Internet Topology Measurements for the OneLab Testbed

Date and time: 
Thursday, November 8, 2007 - 15:30
220 Deschutes
Timur Friedman
Pierre and Marie Curie University
  • Reza Rejaie


The European Commission's OneLab project centers around the PlanetLab testbed, which allows networking and distributed systems researchers to deploy experiments at a global scale with a degree of realism unmatched by other testbeds. OneLab extends, deepens, and federates PlanetLab: extending PlanetLab into environments, such as wireless, beyond the traditional wired internet; deepening the ability of the system to monitor the underlying network; and creating a PlanetLab Europe that is federated with PlanetLab in the United States. This talk focuses on the deepening efforts, and in particular on two results in network topology measurements. The first concerns topology measurements made by numerous distributed agents, and the problem of redundancy in those measurements. We describe Doubletree, an algorithm that permits agents to cooperate in order to reduce such redundancy, and we describe the use of Bloom filters to reduce the communication overhead required for such cooperation. The second concerns the accuracy of the topology measurements themselves. We show how the standard traceroute tool systematically fails in the presence of load-balancing routers, and we describe our new tool, Paris traceroute, which avoids most of the measurement artifacts produced by standard traceroute.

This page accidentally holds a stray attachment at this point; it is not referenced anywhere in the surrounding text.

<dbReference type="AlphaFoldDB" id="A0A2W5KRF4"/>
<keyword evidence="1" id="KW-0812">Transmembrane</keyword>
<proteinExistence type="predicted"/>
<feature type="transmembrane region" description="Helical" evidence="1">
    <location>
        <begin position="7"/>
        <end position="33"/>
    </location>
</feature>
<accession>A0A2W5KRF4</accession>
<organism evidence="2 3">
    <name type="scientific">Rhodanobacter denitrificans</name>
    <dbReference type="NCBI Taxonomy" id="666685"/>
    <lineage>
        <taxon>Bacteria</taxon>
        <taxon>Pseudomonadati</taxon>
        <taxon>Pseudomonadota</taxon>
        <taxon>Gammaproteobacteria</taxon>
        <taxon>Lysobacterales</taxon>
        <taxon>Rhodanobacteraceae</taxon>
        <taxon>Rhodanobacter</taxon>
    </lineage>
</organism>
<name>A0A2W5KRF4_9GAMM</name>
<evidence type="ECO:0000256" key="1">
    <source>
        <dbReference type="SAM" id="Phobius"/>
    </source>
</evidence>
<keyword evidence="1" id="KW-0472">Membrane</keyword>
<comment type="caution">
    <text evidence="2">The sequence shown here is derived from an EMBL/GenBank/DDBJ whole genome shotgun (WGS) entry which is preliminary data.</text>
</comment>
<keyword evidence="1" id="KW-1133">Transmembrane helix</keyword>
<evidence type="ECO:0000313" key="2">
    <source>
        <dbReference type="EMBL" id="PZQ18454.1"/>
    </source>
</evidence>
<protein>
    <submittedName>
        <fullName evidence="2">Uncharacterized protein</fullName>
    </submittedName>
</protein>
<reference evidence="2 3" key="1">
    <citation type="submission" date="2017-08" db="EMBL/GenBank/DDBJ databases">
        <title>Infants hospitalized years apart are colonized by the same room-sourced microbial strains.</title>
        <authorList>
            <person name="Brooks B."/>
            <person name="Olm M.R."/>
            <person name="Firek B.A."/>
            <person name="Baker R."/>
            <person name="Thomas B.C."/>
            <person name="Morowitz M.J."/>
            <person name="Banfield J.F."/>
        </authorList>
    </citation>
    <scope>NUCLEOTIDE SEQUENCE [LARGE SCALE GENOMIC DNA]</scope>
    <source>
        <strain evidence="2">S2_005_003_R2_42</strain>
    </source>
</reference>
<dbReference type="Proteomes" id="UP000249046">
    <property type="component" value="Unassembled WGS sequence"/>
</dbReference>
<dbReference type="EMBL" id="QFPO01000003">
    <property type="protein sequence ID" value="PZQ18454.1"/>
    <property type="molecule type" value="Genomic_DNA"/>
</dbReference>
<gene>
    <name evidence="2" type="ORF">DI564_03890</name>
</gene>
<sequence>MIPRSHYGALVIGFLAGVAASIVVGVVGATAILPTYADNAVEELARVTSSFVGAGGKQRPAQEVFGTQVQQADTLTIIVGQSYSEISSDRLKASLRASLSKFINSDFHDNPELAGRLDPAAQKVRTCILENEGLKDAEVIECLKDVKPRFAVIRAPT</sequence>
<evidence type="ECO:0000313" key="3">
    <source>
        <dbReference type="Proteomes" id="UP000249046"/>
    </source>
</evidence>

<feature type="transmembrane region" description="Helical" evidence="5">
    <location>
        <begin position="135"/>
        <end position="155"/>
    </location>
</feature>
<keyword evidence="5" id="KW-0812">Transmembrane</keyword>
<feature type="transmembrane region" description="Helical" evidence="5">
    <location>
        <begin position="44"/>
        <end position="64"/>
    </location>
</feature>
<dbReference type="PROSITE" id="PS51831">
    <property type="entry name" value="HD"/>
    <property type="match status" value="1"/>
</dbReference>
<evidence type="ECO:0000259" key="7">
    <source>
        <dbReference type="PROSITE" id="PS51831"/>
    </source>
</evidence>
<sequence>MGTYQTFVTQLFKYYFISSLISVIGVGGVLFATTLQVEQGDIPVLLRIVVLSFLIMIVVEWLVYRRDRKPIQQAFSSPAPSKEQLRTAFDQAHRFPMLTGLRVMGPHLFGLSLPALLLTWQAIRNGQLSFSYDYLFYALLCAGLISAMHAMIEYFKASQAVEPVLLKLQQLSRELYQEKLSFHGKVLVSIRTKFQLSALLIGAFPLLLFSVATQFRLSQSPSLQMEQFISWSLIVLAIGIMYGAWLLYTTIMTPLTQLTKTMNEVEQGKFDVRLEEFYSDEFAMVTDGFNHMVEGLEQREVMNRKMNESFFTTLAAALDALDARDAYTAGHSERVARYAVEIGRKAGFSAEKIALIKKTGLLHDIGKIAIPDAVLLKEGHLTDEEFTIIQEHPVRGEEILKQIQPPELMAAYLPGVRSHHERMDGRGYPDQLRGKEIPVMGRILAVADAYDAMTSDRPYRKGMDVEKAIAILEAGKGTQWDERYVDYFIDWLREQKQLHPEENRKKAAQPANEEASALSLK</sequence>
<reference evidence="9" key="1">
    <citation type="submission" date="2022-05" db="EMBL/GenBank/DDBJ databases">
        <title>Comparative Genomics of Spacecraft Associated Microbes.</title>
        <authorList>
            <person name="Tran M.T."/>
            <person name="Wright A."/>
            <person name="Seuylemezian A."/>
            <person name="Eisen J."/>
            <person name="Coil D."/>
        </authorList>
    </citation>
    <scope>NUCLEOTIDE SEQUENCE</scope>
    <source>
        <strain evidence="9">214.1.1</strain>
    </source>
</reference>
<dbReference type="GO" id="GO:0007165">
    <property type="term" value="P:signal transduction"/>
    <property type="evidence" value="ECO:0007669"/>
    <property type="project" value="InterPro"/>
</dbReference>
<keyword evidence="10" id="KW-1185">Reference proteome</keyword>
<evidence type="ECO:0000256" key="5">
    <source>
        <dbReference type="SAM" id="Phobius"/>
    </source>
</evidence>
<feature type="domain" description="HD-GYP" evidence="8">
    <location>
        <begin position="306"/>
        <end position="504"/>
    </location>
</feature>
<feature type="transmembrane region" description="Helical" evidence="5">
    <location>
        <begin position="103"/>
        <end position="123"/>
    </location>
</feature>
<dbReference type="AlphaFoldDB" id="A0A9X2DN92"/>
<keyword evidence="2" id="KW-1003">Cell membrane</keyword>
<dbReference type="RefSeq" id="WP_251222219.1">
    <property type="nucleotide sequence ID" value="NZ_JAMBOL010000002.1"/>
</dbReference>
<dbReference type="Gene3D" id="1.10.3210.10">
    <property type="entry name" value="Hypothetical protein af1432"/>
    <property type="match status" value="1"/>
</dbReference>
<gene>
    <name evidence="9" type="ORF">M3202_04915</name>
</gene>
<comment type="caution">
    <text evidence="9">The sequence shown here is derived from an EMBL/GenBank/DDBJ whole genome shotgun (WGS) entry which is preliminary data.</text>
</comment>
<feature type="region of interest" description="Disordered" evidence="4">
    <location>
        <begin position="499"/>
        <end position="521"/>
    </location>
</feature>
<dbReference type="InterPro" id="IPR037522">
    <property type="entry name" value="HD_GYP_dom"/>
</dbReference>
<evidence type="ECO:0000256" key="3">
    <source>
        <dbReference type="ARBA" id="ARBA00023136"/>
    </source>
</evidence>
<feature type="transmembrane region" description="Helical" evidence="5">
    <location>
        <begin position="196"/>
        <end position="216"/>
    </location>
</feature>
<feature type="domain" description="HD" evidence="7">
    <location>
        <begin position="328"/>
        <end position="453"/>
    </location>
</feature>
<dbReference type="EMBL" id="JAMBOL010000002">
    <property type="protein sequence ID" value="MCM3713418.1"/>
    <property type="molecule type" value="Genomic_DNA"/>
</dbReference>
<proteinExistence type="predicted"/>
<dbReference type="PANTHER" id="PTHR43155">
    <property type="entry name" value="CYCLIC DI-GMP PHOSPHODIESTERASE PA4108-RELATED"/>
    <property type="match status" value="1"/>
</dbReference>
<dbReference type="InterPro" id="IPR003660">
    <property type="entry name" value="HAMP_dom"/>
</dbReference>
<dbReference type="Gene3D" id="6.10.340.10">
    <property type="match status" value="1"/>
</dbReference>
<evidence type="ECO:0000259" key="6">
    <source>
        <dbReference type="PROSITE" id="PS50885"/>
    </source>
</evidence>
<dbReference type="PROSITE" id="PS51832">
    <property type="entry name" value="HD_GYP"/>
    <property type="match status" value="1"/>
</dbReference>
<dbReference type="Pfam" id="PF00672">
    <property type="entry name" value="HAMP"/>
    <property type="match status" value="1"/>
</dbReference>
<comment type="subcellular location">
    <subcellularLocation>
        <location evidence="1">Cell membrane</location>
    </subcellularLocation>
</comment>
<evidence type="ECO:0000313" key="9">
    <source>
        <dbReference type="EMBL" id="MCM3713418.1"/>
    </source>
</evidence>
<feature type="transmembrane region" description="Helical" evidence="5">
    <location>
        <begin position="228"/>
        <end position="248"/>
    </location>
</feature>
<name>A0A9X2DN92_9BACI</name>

Timur Friedman is a Maitre de Conferences (assistant professor) at Pierre and Marie Curie in Paris. He is visiting the University of Oregon Computer Science Department for the 2007-2008 academic year. He earned his Doctorate in Computer Science in 2001 from the University of Massachusetts Amherst. He is the Project Director for the European Commission's OneLab project, and Director of the emerging PlanetLab Europe.